On Tuesday, the California state water board announced that in December Californians met governor Jerry Brown’s water conservation goal of cutting water use by 20 percent for the first time. The monthly report, which brings together a survey of more than 400 local water departments, showed that water use fell by 22 percent in December compared with the same month in 2013.
While the state remains gripped by a devastating dry spell, with three-quarters of it in extreme drought conditions, December was a rare rainy month in the years-long drought. This likely helped residents meet the conservation goal as less water was required for irrigation and lawn watering.
“It reinforces what we thought all along that the extent of outdoor water use is a huge driver of water conservation and water use,” said board Chairwoman Felicia Marcus.
If some hoped December might be the start of a rainy trend, those aspirations were harshly and abruptly dashed in January as the Bay Area experienced its driest January on record with San Francisco recording no measurable rain for the first time in 165 years. January is normally the state’s wettest month, and precipitation then helps build up the critical snowpack that the state relies on in the drier spring and summer for drinking water. As of the end of January, snowpack stood at about 25 percent of the average — unpromising by any metric, but still higher than last year’s 14 percent.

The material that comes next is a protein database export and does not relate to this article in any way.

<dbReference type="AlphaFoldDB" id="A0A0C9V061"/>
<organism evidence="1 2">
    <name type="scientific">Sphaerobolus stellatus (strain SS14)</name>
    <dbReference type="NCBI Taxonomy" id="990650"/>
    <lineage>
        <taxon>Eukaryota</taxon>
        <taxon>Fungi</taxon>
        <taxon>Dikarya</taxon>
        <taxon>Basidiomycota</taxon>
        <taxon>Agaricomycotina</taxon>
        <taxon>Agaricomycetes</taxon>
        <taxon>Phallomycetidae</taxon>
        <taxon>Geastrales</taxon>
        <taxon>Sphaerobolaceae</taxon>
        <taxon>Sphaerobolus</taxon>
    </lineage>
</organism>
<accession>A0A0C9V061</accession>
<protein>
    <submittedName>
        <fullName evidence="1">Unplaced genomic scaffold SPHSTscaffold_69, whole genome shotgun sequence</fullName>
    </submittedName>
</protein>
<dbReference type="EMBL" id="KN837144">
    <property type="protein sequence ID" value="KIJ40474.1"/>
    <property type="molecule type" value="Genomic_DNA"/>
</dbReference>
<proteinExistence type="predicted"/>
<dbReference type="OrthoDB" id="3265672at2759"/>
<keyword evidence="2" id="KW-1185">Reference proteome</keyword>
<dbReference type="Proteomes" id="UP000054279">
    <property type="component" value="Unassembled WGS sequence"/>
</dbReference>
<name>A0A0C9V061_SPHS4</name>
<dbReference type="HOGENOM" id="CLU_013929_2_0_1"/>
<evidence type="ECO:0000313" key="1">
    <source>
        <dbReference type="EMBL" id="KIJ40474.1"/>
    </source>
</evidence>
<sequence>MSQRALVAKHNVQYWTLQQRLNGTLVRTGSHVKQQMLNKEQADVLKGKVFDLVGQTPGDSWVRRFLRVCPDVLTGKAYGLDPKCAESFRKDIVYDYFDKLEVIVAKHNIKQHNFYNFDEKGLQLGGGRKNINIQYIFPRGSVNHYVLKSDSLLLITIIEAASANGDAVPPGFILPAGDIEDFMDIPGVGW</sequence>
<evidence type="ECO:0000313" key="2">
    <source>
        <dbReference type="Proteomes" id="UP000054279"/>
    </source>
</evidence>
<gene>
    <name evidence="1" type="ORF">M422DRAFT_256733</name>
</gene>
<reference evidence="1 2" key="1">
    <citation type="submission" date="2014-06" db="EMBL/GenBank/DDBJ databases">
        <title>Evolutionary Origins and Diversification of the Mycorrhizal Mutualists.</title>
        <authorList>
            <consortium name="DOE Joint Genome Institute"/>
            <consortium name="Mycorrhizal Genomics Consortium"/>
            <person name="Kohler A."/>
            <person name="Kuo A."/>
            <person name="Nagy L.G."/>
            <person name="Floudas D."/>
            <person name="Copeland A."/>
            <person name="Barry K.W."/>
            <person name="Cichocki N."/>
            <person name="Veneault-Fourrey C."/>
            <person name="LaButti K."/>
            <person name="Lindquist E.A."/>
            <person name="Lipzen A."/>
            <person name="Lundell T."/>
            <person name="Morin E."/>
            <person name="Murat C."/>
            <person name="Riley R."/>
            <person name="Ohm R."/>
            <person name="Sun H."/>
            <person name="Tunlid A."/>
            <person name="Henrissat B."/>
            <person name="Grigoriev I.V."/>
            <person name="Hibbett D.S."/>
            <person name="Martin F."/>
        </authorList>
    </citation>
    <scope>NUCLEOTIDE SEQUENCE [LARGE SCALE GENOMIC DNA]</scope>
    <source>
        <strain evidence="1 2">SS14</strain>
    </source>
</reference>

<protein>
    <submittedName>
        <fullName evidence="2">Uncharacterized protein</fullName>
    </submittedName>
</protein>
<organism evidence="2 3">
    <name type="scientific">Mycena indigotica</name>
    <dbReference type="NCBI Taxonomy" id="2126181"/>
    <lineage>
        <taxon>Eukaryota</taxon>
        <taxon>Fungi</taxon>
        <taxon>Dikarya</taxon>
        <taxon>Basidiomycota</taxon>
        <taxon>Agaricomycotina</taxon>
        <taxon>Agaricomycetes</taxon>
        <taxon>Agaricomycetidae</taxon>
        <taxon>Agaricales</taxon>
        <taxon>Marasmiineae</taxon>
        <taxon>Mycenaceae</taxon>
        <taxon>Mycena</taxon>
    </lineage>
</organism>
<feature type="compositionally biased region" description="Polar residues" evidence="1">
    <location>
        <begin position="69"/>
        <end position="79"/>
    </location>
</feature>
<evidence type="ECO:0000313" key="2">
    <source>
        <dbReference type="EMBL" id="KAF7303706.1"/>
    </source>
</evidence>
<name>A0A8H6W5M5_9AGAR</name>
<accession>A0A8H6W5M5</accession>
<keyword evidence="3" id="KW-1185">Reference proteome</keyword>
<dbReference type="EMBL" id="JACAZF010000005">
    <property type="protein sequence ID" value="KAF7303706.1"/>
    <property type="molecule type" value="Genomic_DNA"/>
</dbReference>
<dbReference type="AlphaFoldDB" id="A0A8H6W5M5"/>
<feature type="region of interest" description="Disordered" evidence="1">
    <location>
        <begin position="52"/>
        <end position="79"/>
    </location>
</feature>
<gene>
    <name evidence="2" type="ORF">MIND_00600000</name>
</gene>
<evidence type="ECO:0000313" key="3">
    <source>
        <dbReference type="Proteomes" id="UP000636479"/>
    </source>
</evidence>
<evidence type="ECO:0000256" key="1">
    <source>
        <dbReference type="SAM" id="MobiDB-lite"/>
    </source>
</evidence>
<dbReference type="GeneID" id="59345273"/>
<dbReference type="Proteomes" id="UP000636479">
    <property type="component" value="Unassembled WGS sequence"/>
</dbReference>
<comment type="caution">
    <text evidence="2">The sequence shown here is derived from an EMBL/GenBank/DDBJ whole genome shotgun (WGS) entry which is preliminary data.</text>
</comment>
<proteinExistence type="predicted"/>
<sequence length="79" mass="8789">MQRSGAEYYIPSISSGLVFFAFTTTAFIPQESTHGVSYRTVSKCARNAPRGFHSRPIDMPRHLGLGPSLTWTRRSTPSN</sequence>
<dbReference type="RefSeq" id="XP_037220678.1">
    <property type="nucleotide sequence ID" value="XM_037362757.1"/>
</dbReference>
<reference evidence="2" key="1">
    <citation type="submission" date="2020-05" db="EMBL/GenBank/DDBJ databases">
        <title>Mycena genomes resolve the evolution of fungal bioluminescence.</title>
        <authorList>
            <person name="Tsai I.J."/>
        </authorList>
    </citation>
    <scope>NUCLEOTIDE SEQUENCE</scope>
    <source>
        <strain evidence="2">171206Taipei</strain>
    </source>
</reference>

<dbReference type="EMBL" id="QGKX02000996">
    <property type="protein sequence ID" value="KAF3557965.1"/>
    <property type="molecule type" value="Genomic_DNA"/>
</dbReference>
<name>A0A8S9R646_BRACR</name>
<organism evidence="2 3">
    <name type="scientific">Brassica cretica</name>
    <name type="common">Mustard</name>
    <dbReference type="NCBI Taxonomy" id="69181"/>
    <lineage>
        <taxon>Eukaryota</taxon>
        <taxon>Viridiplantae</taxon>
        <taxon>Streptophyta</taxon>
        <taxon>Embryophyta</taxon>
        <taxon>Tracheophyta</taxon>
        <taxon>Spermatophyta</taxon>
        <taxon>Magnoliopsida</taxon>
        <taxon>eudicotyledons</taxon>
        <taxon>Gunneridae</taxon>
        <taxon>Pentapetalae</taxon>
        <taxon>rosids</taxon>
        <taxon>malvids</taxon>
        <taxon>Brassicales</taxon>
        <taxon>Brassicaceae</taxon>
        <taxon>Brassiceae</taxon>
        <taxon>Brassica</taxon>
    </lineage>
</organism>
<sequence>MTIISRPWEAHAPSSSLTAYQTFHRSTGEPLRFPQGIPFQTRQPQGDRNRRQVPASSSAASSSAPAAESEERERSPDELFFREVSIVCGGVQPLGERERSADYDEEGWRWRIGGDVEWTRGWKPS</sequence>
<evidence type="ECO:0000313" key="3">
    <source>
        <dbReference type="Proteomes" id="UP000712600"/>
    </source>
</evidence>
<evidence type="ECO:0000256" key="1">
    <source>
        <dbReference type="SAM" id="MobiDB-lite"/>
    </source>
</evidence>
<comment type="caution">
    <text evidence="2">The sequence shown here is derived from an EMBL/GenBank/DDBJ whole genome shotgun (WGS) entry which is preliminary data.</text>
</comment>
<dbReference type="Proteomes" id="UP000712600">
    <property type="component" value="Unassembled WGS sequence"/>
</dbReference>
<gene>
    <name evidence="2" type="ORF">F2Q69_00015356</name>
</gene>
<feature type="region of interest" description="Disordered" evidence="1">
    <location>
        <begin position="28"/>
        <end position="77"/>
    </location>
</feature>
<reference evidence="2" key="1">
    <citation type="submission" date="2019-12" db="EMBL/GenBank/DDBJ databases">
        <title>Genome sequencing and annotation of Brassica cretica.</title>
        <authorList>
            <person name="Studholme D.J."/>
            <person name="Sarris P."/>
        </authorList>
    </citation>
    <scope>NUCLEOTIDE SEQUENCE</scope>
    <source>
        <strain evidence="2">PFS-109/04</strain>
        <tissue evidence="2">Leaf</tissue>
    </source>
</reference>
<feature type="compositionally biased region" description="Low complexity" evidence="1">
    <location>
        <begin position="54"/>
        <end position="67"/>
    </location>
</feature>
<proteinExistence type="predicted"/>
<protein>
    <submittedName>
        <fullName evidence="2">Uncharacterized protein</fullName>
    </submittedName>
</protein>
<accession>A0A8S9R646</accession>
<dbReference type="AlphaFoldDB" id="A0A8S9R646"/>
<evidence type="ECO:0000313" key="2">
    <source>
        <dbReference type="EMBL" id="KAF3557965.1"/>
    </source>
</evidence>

An October poll from the Public Policy Institute of California found that for the first time since 1988, when the poll started, Californians placed water at the top of their list of concerns. 26 percent of respondents to the statewide survey said “water, drought” were the most important issues facing the state right now, a statistical tie with “jobs, economy” which got 29 percent as the PPIC poll had a margin of error of plus-or-minus 3.5 percentage points.
Last January, Brown officially declared a drought emergency in the state, and in doing so asked residents to slash water use by 20 percent or more. Until December, the closest Californians had come to meeting that goal was in August when water use dropped almost 12 percent year-over-year.
California’s aquifers aren’t just suffering from lack of rain and overuse. A report this week from the San Francisco Chronicle found that oil companies have been injecting chemical-laden wastewater into drinkable water sources underground — and they’ve been doing so with regulator’s permission. While the revelation that oil companies are dumping wastewater into California aquifers is not knew, the investigation showed the extent of the problem.